Posted by Don Bell Law

5 Education-Related Tax Credits & Deductions for College

5 Education-Related Tax Credits & Deductions for College

Many people without wealthy parents or access to scholarship will find college expenses overwhelming. In addition to the high tuition fee, there are many expenses. The good news is that there are ways to reduce this financial burden. There are many tax credits and deductions that can give you some cash as reimbursement. 

American Opportunity Tax Credit

Expenses covered by this are textbooks, tuition fees, and other college supplies. To be eligible, you must have paid expenses for yourself, a spouse, or a dependent for at least four years in a post-secondary school institution.

It is a dollar to dollar credit for the first $2,000 of eligible expenses. You get to recoup 25% of the next $2000 for qualified expenses to a total of $2,500. Here are the rules guiding AOTC:

  • You can only claim AOTC once per student in a year
  • To qualify, your modified adjusted gross income should be less than $80,000
  • You cannot file this return separately if you are married
  • The student for which you are claiming the refund must have no felony charge

 Lifetime Learning Credit

With the Lifetime Learning Credit, you qualify for a tax credit for books, tuition, supplies, and other fees for lectures in a qualified educational institution. It has no limit in the year in which you can take the credit, and the student does not have to be enrolled for a degree program.

The credit can be claimed for the expenses paid by yourself, your spouse, dependents, etc. Here are the rules guiding the lifetime learning credit 

    •    The credit cannot be refunded 

    •    You cannot claim Lifetime Learning Credit and AOTC for the same student. You can claim Lifetime Learning Credit for one and AOTC for another if two family members have qualifying education expenses. 

Student Loan Interest Deduction

You get to deduct interest on qualifying educational loans for you, your spouse, or dependents. To, however, repay the loan, you must be legally obligated. Should a family member that is not legally obligated repays your student loan, you are the one that gets the deduction and not your family member.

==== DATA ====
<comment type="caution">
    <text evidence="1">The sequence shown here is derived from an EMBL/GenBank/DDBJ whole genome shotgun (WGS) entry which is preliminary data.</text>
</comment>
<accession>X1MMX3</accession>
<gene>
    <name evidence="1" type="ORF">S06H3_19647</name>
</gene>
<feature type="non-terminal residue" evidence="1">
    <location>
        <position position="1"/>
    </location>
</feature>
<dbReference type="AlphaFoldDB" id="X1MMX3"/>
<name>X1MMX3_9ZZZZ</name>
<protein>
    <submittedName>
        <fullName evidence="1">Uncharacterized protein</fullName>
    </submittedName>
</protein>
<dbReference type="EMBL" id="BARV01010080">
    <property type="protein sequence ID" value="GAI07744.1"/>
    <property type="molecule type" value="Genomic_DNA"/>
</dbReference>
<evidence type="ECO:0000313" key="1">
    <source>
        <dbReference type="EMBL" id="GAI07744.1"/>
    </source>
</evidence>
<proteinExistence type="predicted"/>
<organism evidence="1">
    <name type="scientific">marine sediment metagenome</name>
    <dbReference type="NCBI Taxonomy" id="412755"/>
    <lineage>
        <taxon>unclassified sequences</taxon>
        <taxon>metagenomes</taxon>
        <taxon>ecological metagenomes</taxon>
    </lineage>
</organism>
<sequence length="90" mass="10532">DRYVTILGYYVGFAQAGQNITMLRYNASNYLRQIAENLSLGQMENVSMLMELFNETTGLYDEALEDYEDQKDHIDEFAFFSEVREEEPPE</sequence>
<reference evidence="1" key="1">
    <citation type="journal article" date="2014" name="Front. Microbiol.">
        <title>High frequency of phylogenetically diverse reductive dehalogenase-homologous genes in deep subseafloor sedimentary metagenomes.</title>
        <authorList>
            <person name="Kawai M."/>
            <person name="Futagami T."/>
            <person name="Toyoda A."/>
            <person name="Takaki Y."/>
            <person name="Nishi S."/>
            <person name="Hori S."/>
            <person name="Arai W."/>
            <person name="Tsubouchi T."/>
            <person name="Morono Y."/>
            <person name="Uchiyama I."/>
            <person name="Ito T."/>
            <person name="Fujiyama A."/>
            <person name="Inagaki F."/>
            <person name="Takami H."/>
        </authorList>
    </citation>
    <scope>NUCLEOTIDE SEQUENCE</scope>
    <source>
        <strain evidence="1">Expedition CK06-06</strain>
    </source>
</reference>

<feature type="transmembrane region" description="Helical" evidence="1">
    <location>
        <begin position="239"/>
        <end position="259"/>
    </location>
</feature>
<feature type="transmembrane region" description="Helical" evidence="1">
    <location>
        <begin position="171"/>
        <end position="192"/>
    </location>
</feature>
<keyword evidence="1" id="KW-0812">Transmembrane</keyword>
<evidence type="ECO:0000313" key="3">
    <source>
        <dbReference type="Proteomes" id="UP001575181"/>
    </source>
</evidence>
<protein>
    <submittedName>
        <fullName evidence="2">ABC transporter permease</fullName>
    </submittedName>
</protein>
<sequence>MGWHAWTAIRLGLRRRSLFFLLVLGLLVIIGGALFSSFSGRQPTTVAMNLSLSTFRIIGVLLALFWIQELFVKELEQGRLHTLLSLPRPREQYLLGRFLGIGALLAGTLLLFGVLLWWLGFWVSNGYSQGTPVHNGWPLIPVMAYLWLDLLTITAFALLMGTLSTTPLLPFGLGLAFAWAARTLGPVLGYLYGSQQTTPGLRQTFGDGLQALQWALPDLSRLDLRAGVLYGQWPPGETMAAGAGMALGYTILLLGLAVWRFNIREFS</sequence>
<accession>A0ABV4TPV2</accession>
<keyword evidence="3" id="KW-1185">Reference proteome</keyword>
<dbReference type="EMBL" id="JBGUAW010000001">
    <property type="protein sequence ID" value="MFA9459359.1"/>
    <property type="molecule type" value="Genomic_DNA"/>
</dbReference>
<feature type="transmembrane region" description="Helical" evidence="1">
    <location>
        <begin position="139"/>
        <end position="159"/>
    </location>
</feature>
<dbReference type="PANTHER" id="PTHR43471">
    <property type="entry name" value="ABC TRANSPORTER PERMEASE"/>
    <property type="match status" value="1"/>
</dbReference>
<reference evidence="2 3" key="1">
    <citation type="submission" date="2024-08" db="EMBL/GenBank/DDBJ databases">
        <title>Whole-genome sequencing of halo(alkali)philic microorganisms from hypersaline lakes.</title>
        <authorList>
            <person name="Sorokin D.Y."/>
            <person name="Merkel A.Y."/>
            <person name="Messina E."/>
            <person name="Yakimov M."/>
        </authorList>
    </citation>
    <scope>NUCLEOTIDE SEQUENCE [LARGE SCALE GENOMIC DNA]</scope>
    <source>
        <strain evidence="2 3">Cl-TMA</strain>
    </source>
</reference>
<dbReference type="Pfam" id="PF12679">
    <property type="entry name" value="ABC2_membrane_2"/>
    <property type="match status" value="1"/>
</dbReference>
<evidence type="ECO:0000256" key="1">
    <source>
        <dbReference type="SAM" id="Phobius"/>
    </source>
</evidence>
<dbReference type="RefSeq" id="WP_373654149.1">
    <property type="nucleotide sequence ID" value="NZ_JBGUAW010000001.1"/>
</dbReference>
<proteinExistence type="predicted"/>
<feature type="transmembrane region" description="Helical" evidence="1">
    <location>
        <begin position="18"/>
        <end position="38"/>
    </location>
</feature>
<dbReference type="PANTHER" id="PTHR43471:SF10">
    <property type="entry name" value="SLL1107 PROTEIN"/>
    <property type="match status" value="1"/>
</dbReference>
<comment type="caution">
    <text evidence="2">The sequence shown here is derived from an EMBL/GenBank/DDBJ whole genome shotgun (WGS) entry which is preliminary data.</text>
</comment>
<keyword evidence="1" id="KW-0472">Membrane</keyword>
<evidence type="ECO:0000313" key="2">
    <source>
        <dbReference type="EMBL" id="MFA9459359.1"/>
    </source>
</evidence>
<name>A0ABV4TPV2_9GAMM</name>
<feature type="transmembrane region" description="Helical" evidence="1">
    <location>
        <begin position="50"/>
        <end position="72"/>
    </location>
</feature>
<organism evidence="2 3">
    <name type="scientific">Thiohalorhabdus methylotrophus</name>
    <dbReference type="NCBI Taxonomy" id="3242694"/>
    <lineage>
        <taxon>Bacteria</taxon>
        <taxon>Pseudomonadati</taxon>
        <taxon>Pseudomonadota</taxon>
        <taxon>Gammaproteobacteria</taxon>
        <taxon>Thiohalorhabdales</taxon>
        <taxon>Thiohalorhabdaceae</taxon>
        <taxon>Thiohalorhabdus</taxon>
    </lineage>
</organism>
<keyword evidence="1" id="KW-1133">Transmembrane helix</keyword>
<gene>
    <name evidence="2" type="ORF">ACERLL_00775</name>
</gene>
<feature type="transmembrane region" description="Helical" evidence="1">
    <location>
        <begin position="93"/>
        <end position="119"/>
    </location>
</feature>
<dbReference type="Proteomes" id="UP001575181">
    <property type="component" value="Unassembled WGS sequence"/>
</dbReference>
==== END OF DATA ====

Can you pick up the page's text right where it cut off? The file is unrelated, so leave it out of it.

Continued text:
Also, should another person claim you as a dependent, you cannot deduct the student's loan. For instance, if you claim your spouse as the dependent and he or she is making payments on the loan, neither of you can take the deduction. While your spouse is obligated to repay the loan, they are your dependent and cannot claim the interest deduction. 

Rules guiding Student Loan Interest Deduction

  • If your modified adjusted gross income is more than $65,000 ($135,000 for married couples), the deduction phases out. No deduction for taxpayers with MAGI above $80,000 ($165,000 for married couples). 
  • Deductions cannot be made on a loan you got from a relative or an employer. The loan is allowed to be used for fees, books, tuition, or housing expenses. 
  • Only the actual cost of housing and feeding at the university qualify for housing expenses. You can also use the figure determined by the educational institution.
  • Eligible schools are private colleges, nonprofit or accredited colleges, vocational schools, universities. Other post-secondary educational institutions recommended to partake in the student aid program by the U.S Department of Education also qualify.
  • You get to deduct origination fee when the loan was made
  • Credit card interests can also be deducted provided it was used only for eligible academic purpose
  • Educator Expense Deduction

You could qualify for an Adjustment to Income on Schedule 1 if you are a K-12 instructor, principal, counselor in a school that provides secondary or elementary education. 

You, however, cannot be reimbursed for:

  • Computer accessories, software, and services
  • Books, supplies and professional development
  • Equipment and materials for classroom
  • The maximum amount of deduction for single people is $250 and $500 if filing jointly. 
  • Employer-Provided Educational Assistance

An employer, before the Tax Cuts & Jobs Act of 2017 (TCJA), that pays for work-related educational expenses, could deduct the expense as a miscellaneous itemized deduction. With the advent of TCJA, it eliminated many miscellaneous itemized deductions, making deductions unavailable. Should your employer, however, give educational benefits, you could qualify for a tax break.

Employers can create a written plan or an educational assistance program (EAP) that benefits the company's employees. Under this program, the company can give $5,250 of educational assistance to workers and exclude this from the worker's taxable income.

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